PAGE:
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14.13: Pedigrees and Disease

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    Health care professionals have known for a long time that common diseases—like heart disease, cancer, and diabetes—and even rare diseases—like hemophilia, cystic fibrosis, and sickle cell anemia—can run in families. If one generation of a family has high blood pressure, it is not unusual for the next generation to have similarly high blood pressure. Therefore, family history can be a powerful screening tool and has often been referred to as the best “genetic test.”

    Both common diseases and rare diseases can run in families. Therefore, family history can be a powerful screening tool. Family history should be updated on each visit and patients should be made aware of its significance to their health.

    Importance of Family History

    Family history holds important information about an individual’s past and future life. Family history can be used as a diagnostic tool and help guide decisions about genetic testing for the patient and at-risk family members. If a family is affected by a disease, an accurate family history will be important to establish a pattern of transmission. In addition, a family history can even help to exclude genetic diseases, particularly for common diseases in which lifestyle and environment play strong roles. Lastly, a family history can identify potential health problems that an individual may be at increased risk for in the future. Early identification of increased risk can allow the individual and health professional to take steps to reduce risk by implementing lifestyle changes and increasing disease surveillance.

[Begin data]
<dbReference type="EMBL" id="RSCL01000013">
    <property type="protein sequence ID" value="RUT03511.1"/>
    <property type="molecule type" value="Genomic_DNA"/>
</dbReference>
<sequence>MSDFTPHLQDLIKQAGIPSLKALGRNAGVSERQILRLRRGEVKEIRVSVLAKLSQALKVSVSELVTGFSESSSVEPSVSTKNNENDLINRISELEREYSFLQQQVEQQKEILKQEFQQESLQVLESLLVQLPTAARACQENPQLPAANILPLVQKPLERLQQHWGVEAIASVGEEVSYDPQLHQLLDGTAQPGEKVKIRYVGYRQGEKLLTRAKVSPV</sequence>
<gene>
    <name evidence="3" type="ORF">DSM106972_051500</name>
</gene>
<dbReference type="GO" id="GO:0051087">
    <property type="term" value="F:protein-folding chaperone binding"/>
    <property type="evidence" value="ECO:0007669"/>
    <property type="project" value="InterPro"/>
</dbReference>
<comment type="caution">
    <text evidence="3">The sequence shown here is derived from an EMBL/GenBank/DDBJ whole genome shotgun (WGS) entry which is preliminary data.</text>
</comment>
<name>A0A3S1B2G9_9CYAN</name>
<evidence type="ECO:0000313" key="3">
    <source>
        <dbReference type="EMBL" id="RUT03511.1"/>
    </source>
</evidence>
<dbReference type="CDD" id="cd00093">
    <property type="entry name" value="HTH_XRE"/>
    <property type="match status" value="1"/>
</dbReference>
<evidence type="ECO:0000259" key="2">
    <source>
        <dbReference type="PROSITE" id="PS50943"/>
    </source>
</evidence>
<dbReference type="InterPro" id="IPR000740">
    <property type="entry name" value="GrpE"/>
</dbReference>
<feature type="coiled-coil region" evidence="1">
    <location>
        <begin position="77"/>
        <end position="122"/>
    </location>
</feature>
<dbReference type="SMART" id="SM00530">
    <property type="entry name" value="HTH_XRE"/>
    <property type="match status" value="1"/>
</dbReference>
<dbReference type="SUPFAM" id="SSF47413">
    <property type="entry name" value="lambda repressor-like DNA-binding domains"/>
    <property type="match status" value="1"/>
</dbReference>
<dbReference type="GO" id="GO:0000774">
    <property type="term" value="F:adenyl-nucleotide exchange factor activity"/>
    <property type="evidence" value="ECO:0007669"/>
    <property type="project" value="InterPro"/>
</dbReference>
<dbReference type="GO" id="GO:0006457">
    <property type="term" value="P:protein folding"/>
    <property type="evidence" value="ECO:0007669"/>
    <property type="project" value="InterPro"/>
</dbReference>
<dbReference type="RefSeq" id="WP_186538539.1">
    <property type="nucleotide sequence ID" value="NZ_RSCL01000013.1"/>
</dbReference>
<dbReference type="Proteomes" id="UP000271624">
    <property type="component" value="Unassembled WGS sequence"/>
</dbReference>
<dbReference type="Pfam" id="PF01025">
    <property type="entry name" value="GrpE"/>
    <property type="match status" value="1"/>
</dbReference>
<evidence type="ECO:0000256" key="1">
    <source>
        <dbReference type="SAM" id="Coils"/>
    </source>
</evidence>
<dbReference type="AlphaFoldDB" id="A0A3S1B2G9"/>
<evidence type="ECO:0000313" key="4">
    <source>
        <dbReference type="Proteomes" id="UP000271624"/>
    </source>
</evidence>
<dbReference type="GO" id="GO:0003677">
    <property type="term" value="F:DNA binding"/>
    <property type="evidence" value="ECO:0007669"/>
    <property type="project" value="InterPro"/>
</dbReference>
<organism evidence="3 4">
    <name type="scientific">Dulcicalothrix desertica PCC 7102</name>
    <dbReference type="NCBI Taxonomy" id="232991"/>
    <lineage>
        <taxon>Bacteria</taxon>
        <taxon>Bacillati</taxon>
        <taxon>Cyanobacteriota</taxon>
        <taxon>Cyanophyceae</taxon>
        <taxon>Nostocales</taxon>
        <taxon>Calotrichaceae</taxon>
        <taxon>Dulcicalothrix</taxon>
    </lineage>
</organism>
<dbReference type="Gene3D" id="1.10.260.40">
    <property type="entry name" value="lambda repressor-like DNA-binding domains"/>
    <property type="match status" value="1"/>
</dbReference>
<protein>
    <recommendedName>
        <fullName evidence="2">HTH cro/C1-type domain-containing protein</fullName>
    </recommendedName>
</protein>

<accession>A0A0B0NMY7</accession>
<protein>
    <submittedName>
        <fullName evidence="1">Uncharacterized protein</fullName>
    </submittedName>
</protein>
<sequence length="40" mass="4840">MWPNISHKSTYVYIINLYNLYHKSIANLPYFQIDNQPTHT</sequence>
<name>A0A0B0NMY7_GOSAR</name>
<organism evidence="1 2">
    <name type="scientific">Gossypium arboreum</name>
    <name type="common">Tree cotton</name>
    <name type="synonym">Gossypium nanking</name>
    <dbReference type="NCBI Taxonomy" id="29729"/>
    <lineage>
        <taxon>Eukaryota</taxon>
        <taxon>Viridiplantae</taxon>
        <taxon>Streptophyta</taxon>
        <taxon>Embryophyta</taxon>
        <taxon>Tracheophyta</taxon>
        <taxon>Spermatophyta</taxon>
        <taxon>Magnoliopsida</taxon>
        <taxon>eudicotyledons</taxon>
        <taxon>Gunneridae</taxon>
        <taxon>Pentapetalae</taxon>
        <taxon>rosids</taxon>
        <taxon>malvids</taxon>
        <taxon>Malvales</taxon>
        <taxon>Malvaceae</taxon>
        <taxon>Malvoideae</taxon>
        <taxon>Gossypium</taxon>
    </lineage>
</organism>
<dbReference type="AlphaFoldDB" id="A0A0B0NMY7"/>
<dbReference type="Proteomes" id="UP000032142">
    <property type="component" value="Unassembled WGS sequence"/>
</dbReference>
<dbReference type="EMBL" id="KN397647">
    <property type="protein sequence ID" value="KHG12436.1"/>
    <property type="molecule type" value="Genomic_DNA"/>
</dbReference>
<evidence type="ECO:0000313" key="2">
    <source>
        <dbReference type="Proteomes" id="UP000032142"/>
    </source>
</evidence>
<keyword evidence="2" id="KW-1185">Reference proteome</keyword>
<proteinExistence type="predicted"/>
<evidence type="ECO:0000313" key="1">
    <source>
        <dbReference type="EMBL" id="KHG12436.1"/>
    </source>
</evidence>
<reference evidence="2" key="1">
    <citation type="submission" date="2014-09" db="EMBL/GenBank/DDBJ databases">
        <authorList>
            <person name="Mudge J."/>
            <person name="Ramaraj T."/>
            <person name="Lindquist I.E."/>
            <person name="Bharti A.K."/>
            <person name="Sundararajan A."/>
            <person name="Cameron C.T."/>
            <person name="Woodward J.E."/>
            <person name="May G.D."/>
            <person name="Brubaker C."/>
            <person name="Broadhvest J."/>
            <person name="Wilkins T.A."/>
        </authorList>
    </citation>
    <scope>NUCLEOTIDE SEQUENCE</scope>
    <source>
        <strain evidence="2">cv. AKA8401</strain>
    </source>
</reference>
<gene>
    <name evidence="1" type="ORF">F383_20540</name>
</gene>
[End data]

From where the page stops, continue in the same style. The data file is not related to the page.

While many of the well-known genetic disorders are of childhood onset, many complex, adult-onset conditions can also run in families. For example, about 5 to 10 percent of all breast cancers are hereditary. These cancers may be caused by mutations in particular genes, such as BRCA1 or BRCA2. An individual may be at high risk of hereditary breast cancer and genetic testing should be considered if her family history includes more than one first-degree (mother, sister, or daughter) or second-degree relative (aunt, grandmother, or niece) with breast or ovarian cancer, particularly if the diagnosis of breast or ovarian cancer in those relatives was at a young age (50 or younger).

    Another example of an adult-onset disease that can be inherited is Alzheimer’s disease. Although most of Alzheimer’s disease cases are sporadic, a small number are hereditary. Hereditary Alzheimer’s disease is an extremely aggressive form of the disease and typically manifests before the age of 65. Three genes that cause early-onset Alzheimer’s disease have been identified.